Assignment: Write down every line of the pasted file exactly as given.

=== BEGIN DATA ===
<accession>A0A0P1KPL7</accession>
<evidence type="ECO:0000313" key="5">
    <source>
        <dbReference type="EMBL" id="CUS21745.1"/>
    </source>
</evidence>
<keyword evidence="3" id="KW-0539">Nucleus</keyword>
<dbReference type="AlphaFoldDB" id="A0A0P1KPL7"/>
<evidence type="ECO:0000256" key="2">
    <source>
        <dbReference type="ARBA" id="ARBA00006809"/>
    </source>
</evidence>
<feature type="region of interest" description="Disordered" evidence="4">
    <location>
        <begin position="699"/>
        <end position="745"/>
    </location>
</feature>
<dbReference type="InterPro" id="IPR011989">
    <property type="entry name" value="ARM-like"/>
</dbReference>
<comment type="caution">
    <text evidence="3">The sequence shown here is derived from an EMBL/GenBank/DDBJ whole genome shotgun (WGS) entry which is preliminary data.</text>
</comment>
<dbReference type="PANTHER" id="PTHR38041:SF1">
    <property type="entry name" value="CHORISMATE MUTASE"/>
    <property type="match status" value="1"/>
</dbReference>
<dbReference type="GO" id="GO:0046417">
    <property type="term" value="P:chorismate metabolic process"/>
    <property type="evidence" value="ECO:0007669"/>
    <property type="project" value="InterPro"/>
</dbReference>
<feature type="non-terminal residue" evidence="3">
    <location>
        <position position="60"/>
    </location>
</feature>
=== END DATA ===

<accession>A0A0P1KPL7</accession>
<evidence type="ECO:0000313" key="5">
    <source>
        <dbReference type="EMBL" id="CUS21745.1"/>
    </source>
</evidence>
<keyword evidence="3" id="KW-0539">Nucleus</keyword>
<dbReference type="AlphaFoldDB" id="A0A0P1KPL7"/>
<evidence type="ECO:0000256" key="2">
    <source>
        <dbReference type="ARBA" id="ARBA00006809"/>
    </source>
</evidence>
<feature type="region of interest" description="Disordered" evidence="4">
    <location>
        <begin position="699"/>
        <end position="745"/>
    </location>
</feature>
<dbReference type="InterPro" id="IPR011989">
    <property type="entry name" value="ARM-like"/>
</dbReference>
<comment type="caution">
    <text evidence="3">The sequence shown here is derived from an EMBL/GenBank/DDBJ whole genome shotgun (WGS) entry which is preliminary data.</text>
</comment>
<dbReference type="PANTHER" id="PTHR38041:SF1">
    <property type="entry name" value="CHORISMATE MUTASE"/>
    <property type="match status" value="1"/>
</dbReference>
<dbReference type="GO" id="GO:0046417">
    <property type="term" value="P:chorismate metabolic process"/>
    <property type="evidence" value="ECO:0007669"/>
    <property type="project" value="InterPro"/>
</dbReference>
<feature type="non-terminal residue" evidence="3">
    <location>
        <position position="60"/>
    </location>
</feature>